There are, of course, other costs to prison privatization that are less easy to quantify than monetary expenditures. Prisons, both private and government operated, are places of extreme inequality, as the vast majority of inmates come from the lowest ends of the socio-economic spectrum, and incarceration rates for minorities (African Americans, Latinos) are particularly high, with most inmates – regardless of ethnicity – coming from backgrounds of limited education. The consequences of incarceration are felt not only by the inmate, but by the inmate’s family, and tend to be passed on from generation to generation18. Because most measures of cost do not take into account recidivism rates, which some suggest increase in the minimum rehabilitation environments of private prisons a full tabulation of costs is a difficult. Strict parole conditions, mandatory sentencing laws, and nonsensical government initiatives like the “war on drugs” – all supported by private prison lobbyists – also increase the ultimate costs incurred by the taxpayers.

In 2006 the now defunct Lehman Brothers reported that “we continue to remain positive on the private prison industry, quite simply because the demand that exists for private prisons today is at an all-time high since we started coverage in 2001” and that the private prison industry was essentially “recession-proof”4. That might be taken with a grain of salt, given Lehman Brothers track record, but is well in line available evidence. The Economist10 reports that Correction Corporation of America reported $1.67 billion in revenue in 2010. CCA is also a publicly traded (limited liability) company, which means it has even more incentive to cut costs in order to increase profits and attract investment (but very little incentive to pass the saving on to the taxpayer). When it comes for the enforcement of laws and punishing those that break them, the profit-motive is not in any way compatible with interests of the public sector. There is even evidence that contracting prison facilities to private corporations is illegal:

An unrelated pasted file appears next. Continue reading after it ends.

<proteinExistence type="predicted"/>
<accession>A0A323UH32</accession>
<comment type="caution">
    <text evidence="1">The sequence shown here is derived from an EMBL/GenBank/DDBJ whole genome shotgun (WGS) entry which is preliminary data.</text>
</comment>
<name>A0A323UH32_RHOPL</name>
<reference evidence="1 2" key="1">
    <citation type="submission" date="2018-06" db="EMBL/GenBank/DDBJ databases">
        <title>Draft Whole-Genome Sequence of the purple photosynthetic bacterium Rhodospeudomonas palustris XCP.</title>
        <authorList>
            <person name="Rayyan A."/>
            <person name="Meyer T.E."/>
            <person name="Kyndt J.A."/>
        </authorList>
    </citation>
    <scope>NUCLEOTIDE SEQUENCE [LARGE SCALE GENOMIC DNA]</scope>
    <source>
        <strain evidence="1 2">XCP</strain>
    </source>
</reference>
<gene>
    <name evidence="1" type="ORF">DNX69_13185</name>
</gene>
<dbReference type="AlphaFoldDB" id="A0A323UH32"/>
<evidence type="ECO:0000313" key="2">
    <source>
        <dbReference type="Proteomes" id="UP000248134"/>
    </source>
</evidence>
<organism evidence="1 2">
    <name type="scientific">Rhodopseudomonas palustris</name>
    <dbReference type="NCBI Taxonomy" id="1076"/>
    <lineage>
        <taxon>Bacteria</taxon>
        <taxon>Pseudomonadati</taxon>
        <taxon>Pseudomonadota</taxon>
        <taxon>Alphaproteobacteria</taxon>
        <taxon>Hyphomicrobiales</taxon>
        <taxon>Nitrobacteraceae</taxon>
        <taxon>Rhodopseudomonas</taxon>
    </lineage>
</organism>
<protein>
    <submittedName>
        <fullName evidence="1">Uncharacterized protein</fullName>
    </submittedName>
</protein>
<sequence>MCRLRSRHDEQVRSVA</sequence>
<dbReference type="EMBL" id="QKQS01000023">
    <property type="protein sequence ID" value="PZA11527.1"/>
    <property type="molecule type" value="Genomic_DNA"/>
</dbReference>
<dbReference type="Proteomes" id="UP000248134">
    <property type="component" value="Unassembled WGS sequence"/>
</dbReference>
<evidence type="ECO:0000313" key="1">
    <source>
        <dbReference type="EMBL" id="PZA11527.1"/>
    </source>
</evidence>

The constitutional doctrine of nondelegation prohibits the Government from assigning certain functions to financially interested private actors. Similarly, the Federal Acquisition Regulation (FAR) and the Office of Management and Budget’s revised A-76 Circular also protect certain “inherently government functions” from privatization. Under these legal guidelines, prison administration – discretionary duty that directly impacts inmates’ liberty – may not be outsourced to the private sector. (Anderson, 2009, p. 117)5

Unfortunately, issues of legality often do little to inhibit the interests of the market and those agents motivated primarily by the accumulation of wealth. That prison privatization is an expression of a broader neoliberal agenda is not a conspiracy theory. Neoliberal ideology is the culmination of powerful market forces working in conjunction with ideologically like-minded political concerns to facilitate the acquisition of capital by cutting-back government regulations and shrinking government institutions in order to secure increasing market liberty and corporate domination. It is not negative by design. In some third-world markets that have accepted market deregulation at the behest of agencies like the IMF and World Bank  the introduction of first-world influence has provided valuable improvements to infrastructure. These benefits come with a cost, since market liberalization also allows corporations to exploit the resources of said nations at considerable profit with little economic benefit (and many costs) to the indigenous population18,19. Such seems to be the case with prison privatization, as a small minority reap monetary rewards with little benefit (and a lot of collateral cost) to the majority. That these trends are a symptom of widespread neoliberal trends is evidenced in their very nature, as elements of the social sphere are seized by the private sector, which in turn works to increase its profit margin by guiding legislation to further feed private sector coffers, all with little to no regard for the broader social costs. The privatization of prisons in the United States is not some novel phenomenon, but part of larger trend. The ultimate consequences of that trend have yet to be fully realized, but the available evidence suggests they could be disastrous.